SOLINGEN, Germany -- Eleven years ago, neo-Nazi arsonists scrawled swastikas on buildings near a Turkish family's home and in the children's sandbox before pouring flammable liquid under the front door. Five people -- three little girls and two young women -- died in the fire, victims of a terror campaign intended to drive foreigners out of Germany.
Memories of the hate crime are still raw in this western German metalworking city that recruited thousands of Turkish immigrants as cheap labor after World War II but never really welcomed them as full members of society. Despite the arson and other attempts to drive them out, the Turkish community in Solingen stayed put and has expanded its numbers.
At a mosque in Solingen, Fatih Zingal, left, said Germans often treat him as an outsider even though he was born in Germany to Turkish immigrant parents.
(Shannon Smiley For The Washington Post)
"It has become better since that day," said Alisan Hizli, who immigrated here from Turkey in 1966 and is now a German citizen and owner of a local travel agency that caters to Turks. "Before, you'd see things like Nazi banners spray-painted on walls or anti-foreigner statements. But now you don't see that. There's a good, strong dialogue with other organizations in town, and we hope it will continue to get better."
Today, the question is not whether people of Turkish descent belong in Solingen or other German cities, but whether Germany and its neighbors will fully embrace Turkey and its 70 million people as an integral part of Europe. Germany is now home to Turkey's largest expatriate community, of 2.2 million.
On Friday, leaders of the European Union are scheduled to vote on whether to begin formal negotiations with Turkey about joining the bloc. Although it would take at least a decade for Turkey to become a full member, the proposal has touched off a debate over whether it makes sense to extend the union's borders to include a largely Muslim country that is geographically closer to Cairo than Brussels.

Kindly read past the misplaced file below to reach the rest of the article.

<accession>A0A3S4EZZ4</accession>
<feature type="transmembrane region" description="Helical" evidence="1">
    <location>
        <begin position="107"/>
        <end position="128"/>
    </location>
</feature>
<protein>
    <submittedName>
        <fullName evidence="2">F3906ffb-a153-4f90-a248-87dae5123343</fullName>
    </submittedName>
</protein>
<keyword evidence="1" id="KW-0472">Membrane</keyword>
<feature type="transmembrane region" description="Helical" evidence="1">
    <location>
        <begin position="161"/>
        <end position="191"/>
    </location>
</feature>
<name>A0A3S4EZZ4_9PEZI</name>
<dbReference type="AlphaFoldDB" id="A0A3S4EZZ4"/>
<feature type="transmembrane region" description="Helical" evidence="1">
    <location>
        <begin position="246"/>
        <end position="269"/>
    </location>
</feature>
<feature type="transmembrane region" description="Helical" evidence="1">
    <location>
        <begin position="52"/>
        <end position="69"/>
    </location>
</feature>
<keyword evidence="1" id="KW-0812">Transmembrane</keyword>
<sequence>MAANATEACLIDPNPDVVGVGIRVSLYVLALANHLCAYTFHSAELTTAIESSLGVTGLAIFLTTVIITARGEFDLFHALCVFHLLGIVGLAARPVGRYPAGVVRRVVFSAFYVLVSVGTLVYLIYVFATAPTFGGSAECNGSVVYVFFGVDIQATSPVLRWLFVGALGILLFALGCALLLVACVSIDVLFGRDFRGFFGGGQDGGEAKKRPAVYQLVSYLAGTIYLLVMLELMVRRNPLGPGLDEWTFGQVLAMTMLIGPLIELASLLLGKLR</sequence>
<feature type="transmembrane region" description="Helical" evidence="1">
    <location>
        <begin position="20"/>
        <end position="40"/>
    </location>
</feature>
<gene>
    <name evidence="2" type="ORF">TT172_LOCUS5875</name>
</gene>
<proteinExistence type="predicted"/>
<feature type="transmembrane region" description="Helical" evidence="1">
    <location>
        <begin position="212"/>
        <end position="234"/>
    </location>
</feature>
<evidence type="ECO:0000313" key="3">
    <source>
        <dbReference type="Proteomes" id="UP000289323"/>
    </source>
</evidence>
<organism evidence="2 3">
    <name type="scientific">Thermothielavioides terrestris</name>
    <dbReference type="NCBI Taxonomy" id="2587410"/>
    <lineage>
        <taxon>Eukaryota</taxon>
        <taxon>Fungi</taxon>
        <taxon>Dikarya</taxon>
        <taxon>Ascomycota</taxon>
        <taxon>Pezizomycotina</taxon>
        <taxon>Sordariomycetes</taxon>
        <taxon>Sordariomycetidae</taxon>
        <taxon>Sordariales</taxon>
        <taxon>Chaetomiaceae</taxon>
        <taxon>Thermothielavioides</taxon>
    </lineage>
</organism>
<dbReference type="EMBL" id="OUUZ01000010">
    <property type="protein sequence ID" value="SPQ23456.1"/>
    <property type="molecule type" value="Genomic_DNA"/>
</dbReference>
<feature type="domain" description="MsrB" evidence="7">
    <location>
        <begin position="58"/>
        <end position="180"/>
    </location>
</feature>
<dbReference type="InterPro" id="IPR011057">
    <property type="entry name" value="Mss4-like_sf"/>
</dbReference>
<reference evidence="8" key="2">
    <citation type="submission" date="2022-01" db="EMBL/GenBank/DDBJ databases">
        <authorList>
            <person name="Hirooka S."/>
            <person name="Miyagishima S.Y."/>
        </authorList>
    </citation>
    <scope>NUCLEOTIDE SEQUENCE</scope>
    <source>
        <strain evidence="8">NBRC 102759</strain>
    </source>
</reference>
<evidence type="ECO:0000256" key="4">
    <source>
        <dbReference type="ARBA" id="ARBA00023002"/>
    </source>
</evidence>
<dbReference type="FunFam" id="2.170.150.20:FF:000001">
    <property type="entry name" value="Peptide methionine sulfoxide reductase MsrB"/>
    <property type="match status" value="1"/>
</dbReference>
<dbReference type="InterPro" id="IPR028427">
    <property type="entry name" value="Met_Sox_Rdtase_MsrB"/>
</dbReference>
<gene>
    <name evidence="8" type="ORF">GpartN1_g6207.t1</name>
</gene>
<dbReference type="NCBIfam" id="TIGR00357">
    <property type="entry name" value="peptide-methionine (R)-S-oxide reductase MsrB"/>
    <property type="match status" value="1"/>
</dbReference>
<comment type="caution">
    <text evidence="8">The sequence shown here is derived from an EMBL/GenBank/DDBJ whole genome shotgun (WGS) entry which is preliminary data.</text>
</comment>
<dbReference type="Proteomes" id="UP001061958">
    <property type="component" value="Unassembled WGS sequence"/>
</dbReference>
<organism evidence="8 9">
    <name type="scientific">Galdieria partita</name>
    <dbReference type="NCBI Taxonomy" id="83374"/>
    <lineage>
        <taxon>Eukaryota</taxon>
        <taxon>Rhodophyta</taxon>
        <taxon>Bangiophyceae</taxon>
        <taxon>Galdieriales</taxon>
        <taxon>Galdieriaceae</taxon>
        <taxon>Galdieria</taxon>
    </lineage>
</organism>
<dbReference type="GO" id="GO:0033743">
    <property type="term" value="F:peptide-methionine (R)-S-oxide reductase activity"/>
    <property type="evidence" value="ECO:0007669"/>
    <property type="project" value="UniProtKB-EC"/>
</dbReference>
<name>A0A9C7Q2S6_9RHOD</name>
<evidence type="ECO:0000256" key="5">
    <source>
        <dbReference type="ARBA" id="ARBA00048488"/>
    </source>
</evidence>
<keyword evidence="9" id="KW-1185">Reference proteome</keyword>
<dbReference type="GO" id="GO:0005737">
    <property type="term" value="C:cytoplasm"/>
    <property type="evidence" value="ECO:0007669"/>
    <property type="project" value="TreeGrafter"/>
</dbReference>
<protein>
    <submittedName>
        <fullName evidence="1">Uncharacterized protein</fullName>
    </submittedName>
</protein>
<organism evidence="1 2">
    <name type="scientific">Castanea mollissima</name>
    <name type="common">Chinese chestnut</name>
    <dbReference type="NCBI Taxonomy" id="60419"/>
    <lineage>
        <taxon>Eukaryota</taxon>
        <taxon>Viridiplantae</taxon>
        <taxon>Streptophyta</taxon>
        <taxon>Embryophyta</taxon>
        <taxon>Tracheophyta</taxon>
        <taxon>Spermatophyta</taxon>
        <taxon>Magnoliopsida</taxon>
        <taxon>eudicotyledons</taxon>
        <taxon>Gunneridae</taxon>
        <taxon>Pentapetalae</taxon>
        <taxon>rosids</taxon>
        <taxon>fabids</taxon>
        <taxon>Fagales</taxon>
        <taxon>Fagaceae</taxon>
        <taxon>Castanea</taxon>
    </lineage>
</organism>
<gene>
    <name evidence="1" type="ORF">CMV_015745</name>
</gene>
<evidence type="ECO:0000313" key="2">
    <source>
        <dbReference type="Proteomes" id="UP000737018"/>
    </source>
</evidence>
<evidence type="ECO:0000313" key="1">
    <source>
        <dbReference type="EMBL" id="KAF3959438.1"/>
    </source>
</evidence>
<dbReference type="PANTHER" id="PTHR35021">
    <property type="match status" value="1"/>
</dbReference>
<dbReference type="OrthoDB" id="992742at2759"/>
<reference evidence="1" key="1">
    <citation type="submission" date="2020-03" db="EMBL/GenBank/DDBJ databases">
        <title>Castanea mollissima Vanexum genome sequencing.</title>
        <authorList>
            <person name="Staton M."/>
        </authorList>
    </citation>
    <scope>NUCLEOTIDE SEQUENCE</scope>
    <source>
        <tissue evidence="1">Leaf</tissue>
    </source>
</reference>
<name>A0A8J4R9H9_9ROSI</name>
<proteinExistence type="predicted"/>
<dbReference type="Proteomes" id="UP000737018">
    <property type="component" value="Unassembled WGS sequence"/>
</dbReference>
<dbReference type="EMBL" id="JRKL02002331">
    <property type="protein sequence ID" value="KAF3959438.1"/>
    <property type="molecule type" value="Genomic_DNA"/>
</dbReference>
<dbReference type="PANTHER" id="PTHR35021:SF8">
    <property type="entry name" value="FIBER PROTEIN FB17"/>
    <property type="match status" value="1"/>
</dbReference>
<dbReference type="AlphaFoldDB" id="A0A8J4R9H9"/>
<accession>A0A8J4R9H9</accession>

A similar debate has been underway in Solingen for a generation, ever since the first big wave of Turkish workers arrived in the 1960s. Tensions have subsided since the neo-Nazi attack, but there is still deep frustration among Turks and Germans about how well the city of 163,000 has integrated newcomers who brought a different language and religion.
About 20 percent of Solingen's residents are foreign-born or come from immigrant families. The city government does not keep precise statistics on people of Turkish ethnicity but estimates the number at 10 to 15 percent.
At the largest Turkish mosque in the city, Fatih Zingal, a 25-year-old law student, said Germans often treat him as an outsider, even though he was born in Solingen and has lived here all his life. His parents emigrated from Turkey so his father could work in the factories. Everyone in his family is a German citizen. Two years ago, his father voted for the first time.
"I've got a German passport, but in the eyes of the people, I'm a Turk," Zingal said. "I don't want to always have to prove I'm German. When they say, 'You speak good German,' I don't want to have to explain every time that I was born here. We are no longer the guest-worker family. We want to be treated as part of society."
His friend, Ergun Kilinc, 31, has taken a different path. Although he also was born in Solingen, he lived in Turkey for 15 years to study and work, and is still a Turkish citizen. He returned to Solingen to study for a doctorate in teaching German as a foreign language, but doesn't know whether he will stay.
Kilinc expressed exasperation at what he said was a German unwillingness to tolerate immigrants, even those who do their best to assimilate by learning the language and adopting German customs. "It is hard, and it is sometimes hurtful," he said. "You try and try to integrate, and you get put down again and again."
"The greatest fear of the Germans is that there will be millions of Turks coming to Germany in a huge wave," he added. "But that will not happen. It was the same fear they had with the Portuguese and the Greeks, but they didn't come either" when those countries joined the E.U.
Wolfgang Pohlmann, sipping coffee at an Italian-owned ice cream parlor on the other side of Solingen, said that many Germans are convinced more Turks would flood over the border if Turkey was allowed to join the E.U. and that they do not relish the prospect.
"The fear is definitely there," said Pohlmann, 64, a representative of the anti-immigration Republican Party on the City Council in the neighboring town of Wuppertal. "The problem is not only the people who will come looking for work. It's that they'll also bring their wives and families along. This will be a big drain on public services and the economy."